The Epidemic That Caught Us By Surprise: Opioid Addiction

Opioid AbsueLike a tornado that comes rumbling through a town, like a train off its tracks, it destroys everything in its path, with no direct target. Sex, race, and socioeconomic status mean nothing. It starts as a storm and can quickly transform to destruction. Such is the epidemic our nation faces, Opioid addiction.

There is no face of someone affected by opioid addiction. He’s the coworker who quietly takes pills to help get through the day. He’s the father who stays up all night worried about his child. She’s the wife who beats herself up wondering where the line falls between loving and enabling. He’s the child who watches a parent change into someone he doesn’t know, but can’t understand why.  Who it affects has no face. It’s anonymous, quiet, yet it surrounds us.

But there is hope, opioid addiction help is out there for the people that need it, the people that were caught off guard and become addicted to drugs that were supposed to help them.

What are Opioids?

Opioids are drugs that reduce pain by switching off pain receptors in the brain. The CDC states that what has fueled the epidemic, begins in the doctor’s office and spills out onto the streets. Some of the more common opioids are Oxycodone and Hydrocodone. In order to some control, guidelines on prescribing opioids for pain was released from the CDC to ensure patients have safer, more effective treatment.

From Opioids to Heroin

While painkillers are prescribed and legal, heroin is not. Both are opioids and block receptors in the same way. Many heroin users begin with painkillers that were prescribed by their physician. The medication, when removed, can trigger a craving for the drug. When they can no longer get the prescribed medication, they then turn to heroin which is much cheaper.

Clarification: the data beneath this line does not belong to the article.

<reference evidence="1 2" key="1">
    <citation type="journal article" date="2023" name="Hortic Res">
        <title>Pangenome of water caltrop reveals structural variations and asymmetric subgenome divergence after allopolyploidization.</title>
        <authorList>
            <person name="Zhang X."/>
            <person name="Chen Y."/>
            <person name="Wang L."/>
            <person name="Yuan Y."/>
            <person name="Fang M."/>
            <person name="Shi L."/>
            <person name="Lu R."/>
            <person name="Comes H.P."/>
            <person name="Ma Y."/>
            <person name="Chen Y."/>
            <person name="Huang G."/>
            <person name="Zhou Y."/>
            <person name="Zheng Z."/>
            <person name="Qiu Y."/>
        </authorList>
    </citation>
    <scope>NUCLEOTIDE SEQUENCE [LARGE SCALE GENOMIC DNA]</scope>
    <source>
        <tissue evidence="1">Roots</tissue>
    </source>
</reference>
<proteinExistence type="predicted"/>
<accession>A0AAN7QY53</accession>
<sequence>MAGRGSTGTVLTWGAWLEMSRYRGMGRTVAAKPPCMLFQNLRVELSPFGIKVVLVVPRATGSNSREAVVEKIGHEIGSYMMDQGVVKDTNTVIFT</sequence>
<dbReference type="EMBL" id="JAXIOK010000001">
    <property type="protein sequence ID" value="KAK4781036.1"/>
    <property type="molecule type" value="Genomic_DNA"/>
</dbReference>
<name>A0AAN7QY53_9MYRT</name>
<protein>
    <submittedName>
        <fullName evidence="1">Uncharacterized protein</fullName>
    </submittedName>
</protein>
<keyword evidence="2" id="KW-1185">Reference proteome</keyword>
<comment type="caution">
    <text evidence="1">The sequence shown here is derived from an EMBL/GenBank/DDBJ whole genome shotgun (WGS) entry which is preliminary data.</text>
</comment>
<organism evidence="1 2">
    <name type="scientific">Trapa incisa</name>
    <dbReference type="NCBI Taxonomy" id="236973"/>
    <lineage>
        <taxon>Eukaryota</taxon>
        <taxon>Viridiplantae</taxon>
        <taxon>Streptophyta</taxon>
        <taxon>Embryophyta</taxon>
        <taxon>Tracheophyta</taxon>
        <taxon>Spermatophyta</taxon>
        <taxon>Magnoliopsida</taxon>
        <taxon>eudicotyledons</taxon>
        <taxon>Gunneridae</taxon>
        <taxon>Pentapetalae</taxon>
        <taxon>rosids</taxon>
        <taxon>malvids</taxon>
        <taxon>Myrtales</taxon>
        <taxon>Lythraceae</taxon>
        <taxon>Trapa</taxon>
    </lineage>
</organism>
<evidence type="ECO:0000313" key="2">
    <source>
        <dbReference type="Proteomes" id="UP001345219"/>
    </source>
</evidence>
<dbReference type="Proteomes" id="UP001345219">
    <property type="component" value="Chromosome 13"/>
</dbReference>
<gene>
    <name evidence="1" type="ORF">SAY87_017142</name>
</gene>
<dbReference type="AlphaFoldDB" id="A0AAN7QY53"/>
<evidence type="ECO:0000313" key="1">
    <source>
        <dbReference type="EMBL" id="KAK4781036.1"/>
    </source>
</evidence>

Heroin use has skyrocketed to nearly 2 million users in 2015 and heroin-related deaths have increased by nearly 300 percent in recent years. There are several theories as to why this number has jumped so quickly. One theory is the crackdown on medications like OxyCotin(oxycodone), Vicodin(hydrocodone), and Morphine. Reports have found those addicted to prescribed painkillers are 40 times more likely to abuse or be addicted to heroin and that 45 percent of those using heroin are addicted to painkillers.

Signs of Opioid Abuse

Some physical signs that someone may be using or abusing opioids include:

  • Noticeable elation/euphoria
  • Marked drowsiness/sedation
  • Confusion
  • Constricted pupils
  • Slowed breathing
  • Intermittent nodding off
  • Constipation

Other signs of opioid abuse include:

  • Doctor Shopping {getting multiple prescriptions from different doctors}
  • Shifting or dramatic mood changes
  • Extra pill bottles showing up in the trash
  • Social withdraw
  • Sudden financial problems

Withdraw symptoms can mimic flu symptoms and include:

  • Headache
  • Nausea/ Vomiting
  • Diarrhea
  • Sweating
  • Fatigue
  • Anxiety
  • Inability to sleep

Help Is Available, Opioid Addiction Clinic

If you are worried about yourself or a loved one, know that there is hope.  Addiction Outreach Clinic(AOC) has a team of drug addiction specialists that will guide you through your recovery treatment.  Treatment does work and has made a significant difference in the lives of many.  You’re not alone. #ThereIsHope

Whether treatment is for you, a family member or a friend, we are happy to speak with you about our outpatient drug treatment program, and how AOC can help patients with their opioid addiction recovery. Since 2007, AOC has helped thousands of patients on their path to recovery.

Please read more about AOC, or call us at 330-259-4849, or email to schedule an appointment – it’s fast, easy and confidential.


3 replies
  1. Charles Gebhard
    Charles Gebhard says:

    Thinking back, I utilized to have a friend that constantly took his narcos and additional pain reliever supplements even after his surgical treatment. Reading this, I simply hope that he never developed an addiction to opiate abuse.

  2. Randy
    Randy says:

    #ThereIsHope whenever you or someone gets addicted to opioid. Seek help as much as possible from professionals. Thanks for sharing this great post!

    • AddictionOutreach
      AddictionOutreach says:

      I’m glad you enjoyed the post,Randy! Thank you for reading and for reminding that professionals are there to help.


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